Martha Stewart emerges from prison as a folk hero
In the old days, one might say that Martha Stewart took her punishment like a real man, meaning she did the time for the crime and without fanfare.
Unable to nail her on insider trading, the federal government said she obstructed justice and lied to the government about her timely sale of nearly 4,000 ImClone Systems Inc., shares in 2001 that saved her $51,000. Share prices fell dramatically when news broke that the company's new cancer drug received a bad government review.
Instead of waiting for the court system to decide if she deserved a new trial, Ms. Stewart headed to prison last fall in West Virginia, where she served five months, apparently as a model prisoner.
Out of prison and still partially confined to her palatial estate in Westchester County, New York, the diva of domesticity is back at work while seeking a new trial to clear her name.
Her fortune sagged after her conviction but bounced back from a 52-week low of $8.25 a share this time last year and was trading in the low $20s Thursday. Her financial empire is poised for further growth, largely on how well she came through the humbling experience.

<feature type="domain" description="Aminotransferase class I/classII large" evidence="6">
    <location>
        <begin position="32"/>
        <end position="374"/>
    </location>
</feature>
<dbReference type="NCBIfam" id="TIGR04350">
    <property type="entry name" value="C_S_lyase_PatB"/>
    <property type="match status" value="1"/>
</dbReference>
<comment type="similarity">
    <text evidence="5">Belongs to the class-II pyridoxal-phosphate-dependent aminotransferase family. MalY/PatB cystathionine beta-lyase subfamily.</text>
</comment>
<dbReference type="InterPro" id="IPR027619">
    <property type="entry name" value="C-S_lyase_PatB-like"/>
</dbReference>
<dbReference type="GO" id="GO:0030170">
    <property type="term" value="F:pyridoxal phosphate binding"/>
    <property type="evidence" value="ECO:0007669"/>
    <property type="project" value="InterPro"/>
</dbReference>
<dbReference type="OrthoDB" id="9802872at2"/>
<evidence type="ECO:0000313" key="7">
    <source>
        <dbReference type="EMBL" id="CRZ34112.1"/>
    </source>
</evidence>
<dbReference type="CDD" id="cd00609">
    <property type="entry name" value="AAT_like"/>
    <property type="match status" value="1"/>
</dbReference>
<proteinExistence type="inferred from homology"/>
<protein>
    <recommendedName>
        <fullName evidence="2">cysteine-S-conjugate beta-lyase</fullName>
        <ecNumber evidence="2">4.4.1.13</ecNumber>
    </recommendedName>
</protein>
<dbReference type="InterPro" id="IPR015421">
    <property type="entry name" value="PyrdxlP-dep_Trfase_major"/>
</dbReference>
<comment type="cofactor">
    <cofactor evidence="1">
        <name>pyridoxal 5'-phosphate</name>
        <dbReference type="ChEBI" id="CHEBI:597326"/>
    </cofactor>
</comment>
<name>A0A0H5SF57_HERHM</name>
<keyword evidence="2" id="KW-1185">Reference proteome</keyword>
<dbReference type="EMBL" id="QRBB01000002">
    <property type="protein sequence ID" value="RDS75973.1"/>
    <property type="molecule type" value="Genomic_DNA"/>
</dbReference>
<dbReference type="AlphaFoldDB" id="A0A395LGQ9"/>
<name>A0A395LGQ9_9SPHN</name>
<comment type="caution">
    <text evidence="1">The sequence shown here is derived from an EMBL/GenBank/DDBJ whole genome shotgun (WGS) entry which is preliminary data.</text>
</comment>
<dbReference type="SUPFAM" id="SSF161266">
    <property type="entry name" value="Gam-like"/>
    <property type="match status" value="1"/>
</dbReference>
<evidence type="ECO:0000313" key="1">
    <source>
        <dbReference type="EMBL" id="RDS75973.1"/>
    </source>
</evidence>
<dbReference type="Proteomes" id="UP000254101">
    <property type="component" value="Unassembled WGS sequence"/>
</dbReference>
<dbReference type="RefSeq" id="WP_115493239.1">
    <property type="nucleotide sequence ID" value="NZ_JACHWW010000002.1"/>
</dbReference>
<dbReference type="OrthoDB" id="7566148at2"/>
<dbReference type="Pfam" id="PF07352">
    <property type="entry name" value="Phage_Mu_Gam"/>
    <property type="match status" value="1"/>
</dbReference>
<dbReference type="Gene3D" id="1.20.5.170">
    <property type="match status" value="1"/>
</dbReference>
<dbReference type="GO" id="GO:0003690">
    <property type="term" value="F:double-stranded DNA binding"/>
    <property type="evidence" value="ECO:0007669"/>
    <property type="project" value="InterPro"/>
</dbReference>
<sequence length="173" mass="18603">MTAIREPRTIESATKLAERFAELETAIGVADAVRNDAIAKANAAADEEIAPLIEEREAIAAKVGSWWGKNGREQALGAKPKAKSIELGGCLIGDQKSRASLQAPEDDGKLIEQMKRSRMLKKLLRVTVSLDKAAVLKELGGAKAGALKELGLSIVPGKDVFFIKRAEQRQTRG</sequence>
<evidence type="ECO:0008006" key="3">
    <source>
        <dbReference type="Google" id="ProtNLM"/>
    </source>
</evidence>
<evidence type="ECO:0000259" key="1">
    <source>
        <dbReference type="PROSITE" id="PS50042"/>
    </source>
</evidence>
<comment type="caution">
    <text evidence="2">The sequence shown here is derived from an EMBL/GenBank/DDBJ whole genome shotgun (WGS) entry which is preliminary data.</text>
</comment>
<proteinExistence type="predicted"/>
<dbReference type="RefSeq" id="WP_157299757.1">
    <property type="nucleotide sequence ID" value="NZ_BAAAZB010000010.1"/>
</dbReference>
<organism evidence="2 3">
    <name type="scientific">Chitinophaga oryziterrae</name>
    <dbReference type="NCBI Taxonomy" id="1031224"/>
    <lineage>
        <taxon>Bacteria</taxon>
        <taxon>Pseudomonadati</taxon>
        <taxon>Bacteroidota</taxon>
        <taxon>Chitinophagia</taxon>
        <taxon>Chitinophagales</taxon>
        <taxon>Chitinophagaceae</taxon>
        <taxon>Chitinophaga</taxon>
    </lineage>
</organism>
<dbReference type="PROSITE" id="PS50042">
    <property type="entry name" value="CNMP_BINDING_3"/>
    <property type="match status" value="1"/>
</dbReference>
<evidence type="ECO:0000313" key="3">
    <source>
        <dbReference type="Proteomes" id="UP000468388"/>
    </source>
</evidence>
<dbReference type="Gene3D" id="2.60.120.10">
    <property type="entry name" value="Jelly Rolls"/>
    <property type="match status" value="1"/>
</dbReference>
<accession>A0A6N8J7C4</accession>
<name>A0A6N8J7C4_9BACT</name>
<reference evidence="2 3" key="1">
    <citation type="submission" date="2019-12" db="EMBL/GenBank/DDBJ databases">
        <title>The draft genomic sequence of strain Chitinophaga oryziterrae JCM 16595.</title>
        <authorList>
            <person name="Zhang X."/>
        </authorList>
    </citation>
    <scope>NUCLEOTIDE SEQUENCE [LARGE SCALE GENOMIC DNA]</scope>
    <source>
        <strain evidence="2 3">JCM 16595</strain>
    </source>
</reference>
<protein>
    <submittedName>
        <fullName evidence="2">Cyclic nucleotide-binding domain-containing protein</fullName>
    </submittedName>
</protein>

At the time of her trial, Americans felt sympathy for her because she seemed to be the only business tycoon to suffer from corporate scandals while her male counterparts were not being tried.
Bernie Ebbers was recently convicted of Worldcom fraud, however, and Richard Scrushy is on trial in Birmingham for manipulating HealthSouth accounting to support falling stock prices. But Ken Lay is still winning delays in his Enron trial.
The rush to convict her of something may have been an attempt to lessen the mounting public pressure on the government to restore confidence in corporate America. Whatever the reason, indicting and trying Ms. Stewart only increased pressure for the federal prosecutors to prosecute the males accused in the billion-dollar frauds at Enron, Worldcom and HealthSouth.
Ironically, she never cost any stockholder a dime and prosecutors didn't charge her with fraud. Prosecutors easily could have overlooked her lack of candor during routine FBI questioning, as they do so often in gathering information.
Jurors, however, disregarded any thought that she might be the scapegoat for corporate fraud. From here it was a just verdict couched in the admiration that the woman kept her dignity and that she came out of prison a stronger and wiser person.